It is further noted relative to FIG. 15 that each diode laser or fiber could be focused by an individual lens. While more complicated, this allows more angular spread between beams. It is contemplated that only one beam would be turned on at once, suitable for the range in question. However, even if more than one were on simultaneously only one is generally in the field of view of lens 910 at a time. If there are two in the field, they can be discerned from their location. Indeed, two divergent beams can be projected on purpose at once in the field, one to determine range and the other to give angular orientation from the beam separation on the target, knowing range.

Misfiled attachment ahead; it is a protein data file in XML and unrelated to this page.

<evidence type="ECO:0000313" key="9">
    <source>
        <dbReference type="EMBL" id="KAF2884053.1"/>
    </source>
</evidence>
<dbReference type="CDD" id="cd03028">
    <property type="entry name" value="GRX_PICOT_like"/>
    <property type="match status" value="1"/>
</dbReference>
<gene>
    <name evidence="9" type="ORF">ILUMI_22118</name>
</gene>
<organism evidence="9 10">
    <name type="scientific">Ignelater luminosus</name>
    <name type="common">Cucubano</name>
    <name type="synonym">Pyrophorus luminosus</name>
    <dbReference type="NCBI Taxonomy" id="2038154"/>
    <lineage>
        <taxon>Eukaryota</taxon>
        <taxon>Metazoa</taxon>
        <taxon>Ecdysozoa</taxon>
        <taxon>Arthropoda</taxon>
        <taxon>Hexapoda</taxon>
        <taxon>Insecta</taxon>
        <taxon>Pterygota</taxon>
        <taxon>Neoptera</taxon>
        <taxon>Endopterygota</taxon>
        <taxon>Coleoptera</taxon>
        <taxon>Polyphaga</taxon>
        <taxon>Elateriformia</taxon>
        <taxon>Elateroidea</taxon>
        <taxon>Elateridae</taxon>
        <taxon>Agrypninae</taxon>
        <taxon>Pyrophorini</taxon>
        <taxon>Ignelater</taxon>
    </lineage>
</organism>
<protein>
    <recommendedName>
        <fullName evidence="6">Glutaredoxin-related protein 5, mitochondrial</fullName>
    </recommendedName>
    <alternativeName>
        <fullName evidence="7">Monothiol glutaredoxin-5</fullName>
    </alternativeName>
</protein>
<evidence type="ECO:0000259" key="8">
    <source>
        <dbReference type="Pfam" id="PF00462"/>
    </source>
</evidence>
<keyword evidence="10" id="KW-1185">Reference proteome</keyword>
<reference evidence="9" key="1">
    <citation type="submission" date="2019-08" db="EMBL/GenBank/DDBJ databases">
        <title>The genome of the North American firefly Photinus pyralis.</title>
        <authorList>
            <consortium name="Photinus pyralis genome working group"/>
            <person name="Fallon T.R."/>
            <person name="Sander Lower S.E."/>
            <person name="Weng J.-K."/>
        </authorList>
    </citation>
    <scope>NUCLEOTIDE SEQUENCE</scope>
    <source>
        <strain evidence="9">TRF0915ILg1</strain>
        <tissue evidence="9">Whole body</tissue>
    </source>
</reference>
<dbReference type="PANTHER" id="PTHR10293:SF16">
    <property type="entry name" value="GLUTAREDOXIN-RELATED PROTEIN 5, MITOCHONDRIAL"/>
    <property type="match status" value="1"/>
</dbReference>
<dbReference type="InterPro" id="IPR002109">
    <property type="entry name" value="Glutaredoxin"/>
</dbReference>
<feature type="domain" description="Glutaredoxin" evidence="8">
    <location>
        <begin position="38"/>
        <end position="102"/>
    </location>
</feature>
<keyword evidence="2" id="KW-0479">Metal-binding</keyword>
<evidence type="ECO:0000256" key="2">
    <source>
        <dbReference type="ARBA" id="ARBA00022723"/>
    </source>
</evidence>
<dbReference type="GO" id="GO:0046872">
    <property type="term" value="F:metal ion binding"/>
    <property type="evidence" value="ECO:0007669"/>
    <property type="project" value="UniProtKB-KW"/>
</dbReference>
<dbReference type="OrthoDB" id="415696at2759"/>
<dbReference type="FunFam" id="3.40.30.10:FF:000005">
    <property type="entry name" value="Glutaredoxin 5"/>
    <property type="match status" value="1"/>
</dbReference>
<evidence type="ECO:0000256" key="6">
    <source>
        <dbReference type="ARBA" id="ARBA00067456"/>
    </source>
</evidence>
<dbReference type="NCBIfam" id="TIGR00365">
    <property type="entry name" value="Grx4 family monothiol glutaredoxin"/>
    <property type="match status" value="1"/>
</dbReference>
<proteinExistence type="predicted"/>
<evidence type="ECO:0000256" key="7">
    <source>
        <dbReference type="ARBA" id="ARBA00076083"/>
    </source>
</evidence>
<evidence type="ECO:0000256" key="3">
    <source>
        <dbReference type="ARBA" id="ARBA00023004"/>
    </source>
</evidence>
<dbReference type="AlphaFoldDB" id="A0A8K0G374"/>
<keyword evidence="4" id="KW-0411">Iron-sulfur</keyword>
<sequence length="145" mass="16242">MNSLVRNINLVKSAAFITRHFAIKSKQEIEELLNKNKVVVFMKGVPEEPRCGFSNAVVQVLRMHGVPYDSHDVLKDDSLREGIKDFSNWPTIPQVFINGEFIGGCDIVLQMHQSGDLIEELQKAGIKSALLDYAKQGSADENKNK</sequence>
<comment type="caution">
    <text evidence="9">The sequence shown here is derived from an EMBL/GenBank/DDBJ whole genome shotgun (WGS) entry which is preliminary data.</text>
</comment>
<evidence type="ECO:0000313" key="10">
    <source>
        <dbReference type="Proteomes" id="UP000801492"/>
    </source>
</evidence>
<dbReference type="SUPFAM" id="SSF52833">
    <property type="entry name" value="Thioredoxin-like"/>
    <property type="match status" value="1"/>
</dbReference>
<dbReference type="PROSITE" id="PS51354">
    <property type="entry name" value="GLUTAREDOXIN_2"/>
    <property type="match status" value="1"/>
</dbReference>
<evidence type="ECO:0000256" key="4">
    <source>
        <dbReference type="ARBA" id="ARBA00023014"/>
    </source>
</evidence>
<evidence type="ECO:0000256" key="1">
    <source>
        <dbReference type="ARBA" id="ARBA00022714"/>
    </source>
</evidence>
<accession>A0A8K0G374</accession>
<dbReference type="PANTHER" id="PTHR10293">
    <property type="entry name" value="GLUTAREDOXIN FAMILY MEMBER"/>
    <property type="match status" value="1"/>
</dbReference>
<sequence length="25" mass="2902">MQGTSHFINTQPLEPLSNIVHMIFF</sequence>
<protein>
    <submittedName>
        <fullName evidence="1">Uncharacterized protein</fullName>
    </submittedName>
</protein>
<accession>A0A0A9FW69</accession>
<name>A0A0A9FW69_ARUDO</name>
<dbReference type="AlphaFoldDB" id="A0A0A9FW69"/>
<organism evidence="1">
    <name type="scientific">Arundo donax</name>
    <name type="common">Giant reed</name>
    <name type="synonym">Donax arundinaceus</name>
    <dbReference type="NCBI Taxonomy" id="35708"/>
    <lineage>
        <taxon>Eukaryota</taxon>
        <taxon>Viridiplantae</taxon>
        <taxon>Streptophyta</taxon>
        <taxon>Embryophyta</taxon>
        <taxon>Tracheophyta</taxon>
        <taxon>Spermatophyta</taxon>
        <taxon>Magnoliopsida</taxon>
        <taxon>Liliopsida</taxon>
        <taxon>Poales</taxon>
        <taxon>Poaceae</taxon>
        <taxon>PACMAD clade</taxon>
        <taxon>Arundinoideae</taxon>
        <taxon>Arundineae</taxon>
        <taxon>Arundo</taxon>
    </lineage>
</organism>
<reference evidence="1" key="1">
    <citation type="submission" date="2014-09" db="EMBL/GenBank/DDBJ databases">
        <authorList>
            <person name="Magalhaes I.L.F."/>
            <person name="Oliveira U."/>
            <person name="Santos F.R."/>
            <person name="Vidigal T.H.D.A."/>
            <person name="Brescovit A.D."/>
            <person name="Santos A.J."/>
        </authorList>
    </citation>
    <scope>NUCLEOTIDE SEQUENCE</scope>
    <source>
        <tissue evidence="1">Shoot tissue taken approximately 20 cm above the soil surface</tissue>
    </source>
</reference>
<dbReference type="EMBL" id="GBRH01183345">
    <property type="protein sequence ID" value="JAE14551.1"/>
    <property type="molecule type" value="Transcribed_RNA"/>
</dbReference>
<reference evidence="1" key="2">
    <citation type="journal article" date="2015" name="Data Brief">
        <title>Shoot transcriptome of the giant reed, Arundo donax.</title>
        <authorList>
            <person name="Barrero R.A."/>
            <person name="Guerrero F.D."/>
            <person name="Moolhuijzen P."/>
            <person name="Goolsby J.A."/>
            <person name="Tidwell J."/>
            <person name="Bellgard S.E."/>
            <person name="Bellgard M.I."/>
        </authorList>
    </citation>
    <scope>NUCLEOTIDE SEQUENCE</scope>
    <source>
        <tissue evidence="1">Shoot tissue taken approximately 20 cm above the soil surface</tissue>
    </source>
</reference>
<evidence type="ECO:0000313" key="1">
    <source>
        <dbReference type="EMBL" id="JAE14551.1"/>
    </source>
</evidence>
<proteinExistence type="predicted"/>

It is further noted that this invention is very useful to control robotically positioned non-contact processes such as laser welding, drilling etc. especially on continuous lines. In terms of processes in general, the invention applies to welding, drilling, grinding, cutting, hardening, and any other material removal, addition on transformation process.

The characteristics of targets used in this invention generally include distinctive shape, light reflection, light transmission or light emission characteristics relative to the normal surface of the object targeted. Where the `normal` object has targets, a better definition is relative to the rest of the object surface, ie the untargeted remaining portion. Light emission, reflection or transmission can be distinctive in color, direction, distribution of direction or color, shape, and intensity.

In the case of the fiber version and other active targets, the targets can also be diverse in their light modulation frequency.